Research from Alphabet (GB) has found that only a quarter of fleet managers are extremely confident in their knowledge of fleet electrification year on year, while over half say they have yet to make any changes to their driver policy for electric vehicles (EVs) and plug-in hybrid vehicles (PHEVs), despite many saying they plan to.
While a further 59% said their confidence in the subject is steadily building, many fleet decision makers still have concerns about acquiring electrified vehicles for their business, with cost (32%), charging infrastructure (22%) and driver reluctance (27%) as the main barriers to switching to EVs and PHEVs.
This lack of confidence in fleet electrification knowledge is reflected in the fact that more than half of fleet decision makers (52%) have yet to make any updates to incorporate electrification into their company driver policies. For fleets of less than forty-seven vehicles, this rises to 63%. Even for bigger fleets of over two hundred vehicles, nearly two in five decision makers still need to make updates.
However, electrified vehicle sales have continued to rise at rapid pace, with the pandemic acting as a catalyst for the sector. Alphabet has seen a 248% increase in pure electric vehicle orders year-to-date compared to 2020, and 174% rise in sales for plug-in hybrid vehicles in the same period.
David Rose, head of product, Alphabet (GB) said: “It’s been great to see the demand for electrified vehicles increase at such a rapid pace this last year and demonstrates a change in mind set taking place in both the industry and with consumers.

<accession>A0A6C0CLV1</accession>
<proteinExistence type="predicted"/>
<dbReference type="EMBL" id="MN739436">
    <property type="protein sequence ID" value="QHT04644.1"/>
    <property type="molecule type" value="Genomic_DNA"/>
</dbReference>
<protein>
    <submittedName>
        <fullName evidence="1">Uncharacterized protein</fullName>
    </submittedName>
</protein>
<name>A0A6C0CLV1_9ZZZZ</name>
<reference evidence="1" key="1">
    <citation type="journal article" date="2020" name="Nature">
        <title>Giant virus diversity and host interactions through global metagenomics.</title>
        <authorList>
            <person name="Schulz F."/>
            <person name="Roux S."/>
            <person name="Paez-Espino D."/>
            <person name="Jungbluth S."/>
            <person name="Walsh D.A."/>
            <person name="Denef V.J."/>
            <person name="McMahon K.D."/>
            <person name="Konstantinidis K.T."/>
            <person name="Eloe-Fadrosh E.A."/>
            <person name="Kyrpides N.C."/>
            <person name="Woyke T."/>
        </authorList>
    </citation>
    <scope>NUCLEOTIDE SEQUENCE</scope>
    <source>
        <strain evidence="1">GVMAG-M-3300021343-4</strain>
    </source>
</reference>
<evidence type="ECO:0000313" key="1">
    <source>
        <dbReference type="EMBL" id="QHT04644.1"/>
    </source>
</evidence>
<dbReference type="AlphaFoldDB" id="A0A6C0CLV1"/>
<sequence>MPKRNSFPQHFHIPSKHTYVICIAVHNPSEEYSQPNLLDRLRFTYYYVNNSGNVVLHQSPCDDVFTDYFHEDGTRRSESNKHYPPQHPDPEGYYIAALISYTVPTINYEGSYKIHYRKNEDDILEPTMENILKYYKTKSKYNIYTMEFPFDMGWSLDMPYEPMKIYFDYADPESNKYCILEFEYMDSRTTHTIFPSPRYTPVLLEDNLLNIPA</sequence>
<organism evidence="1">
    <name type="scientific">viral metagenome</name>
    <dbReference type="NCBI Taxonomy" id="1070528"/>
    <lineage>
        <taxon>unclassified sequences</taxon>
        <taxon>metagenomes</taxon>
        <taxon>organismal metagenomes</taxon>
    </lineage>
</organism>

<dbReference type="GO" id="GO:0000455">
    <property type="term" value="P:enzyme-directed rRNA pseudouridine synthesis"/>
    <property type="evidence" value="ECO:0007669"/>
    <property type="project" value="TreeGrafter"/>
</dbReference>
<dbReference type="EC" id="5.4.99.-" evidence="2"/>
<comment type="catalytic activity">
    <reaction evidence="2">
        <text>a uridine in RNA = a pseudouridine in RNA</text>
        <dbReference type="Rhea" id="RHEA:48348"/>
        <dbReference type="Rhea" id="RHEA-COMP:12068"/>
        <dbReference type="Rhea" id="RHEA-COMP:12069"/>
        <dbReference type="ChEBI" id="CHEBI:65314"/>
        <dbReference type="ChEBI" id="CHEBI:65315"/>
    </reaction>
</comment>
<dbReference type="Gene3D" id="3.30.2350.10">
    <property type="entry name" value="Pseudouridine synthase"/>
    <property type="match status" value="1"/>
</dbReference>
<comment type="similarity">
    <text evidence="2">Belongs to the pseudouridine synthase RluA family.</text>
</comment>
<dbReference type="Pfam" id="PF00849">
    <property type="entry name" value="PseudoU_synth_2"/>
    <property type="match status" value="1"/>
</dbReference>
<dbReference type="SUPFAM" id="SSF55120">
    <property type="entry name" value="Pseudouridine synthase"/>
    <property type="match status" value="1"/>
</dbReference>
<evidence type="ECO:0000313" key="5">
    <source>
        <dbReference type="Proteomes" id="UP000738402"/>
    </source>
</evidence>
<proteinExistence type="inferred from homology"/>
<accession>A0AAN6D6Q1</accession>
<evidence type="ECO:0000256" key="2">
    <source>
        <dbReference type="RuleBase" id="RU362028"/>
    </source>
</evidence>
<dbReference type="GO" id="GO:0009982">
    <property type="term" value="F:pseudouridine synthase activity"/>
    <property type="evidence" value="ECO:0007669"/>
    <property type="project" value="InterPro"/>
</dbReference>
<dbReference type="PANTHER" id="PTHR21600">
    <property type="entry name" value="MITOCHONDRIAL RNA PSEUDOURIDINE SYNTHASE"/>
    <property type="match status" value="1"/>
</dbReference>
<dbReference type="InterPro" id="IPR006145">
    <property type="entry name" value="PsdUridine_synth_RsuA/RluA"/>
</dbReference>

“This research however shows there’s still work to do in the industry to support fleet managers in moving their electrification strategies forwards and overcoming potential barriers, such as driver reluctance, which more than a quarter of decision makers highlighted as a concern. It is crucial that the correct guidance and advise is therefore provided for drivers, so they feel part of the journey throughout the transition.”
To address this knowledge gap Alphabet has created the “EV Etiquette guide” to help new drivers navigate changing from old ICE habits and embracing a new electric era.
- Make it part of your routine – plan the charging of your vehicle as you would any other part of your journey, so you’re never caught short
- Don’t outstay your welcome – move your vehicle as soon as possible once charged to give others the opportunity to charge up. Setting an alarm can serve as a useful prompt
- Communicate your needs – if there are no charge points available, leave a note on a fellow driver’s windshield asking them to plug in your vehicle when they’ve finished. You can also leave a note to let others know when they can take over a charge point
- Too fast too furious – ensure you use a charger that accommodates your charging needs. Some vehicles can’t receive the higher levels of powers available from newer charge points, so always double check before plugging in
- Be considerate – properly replace the connector and wind the cord neatly, to remove trip hazards for other drivers and prevent damage being done to the charge point
- Keep cool when being ICEd – a charge point blocked by an Internal Combustion Engine vehicle, is known as being ICEd and prevents access to charging. Always be polite when asking the driver to move their vehicle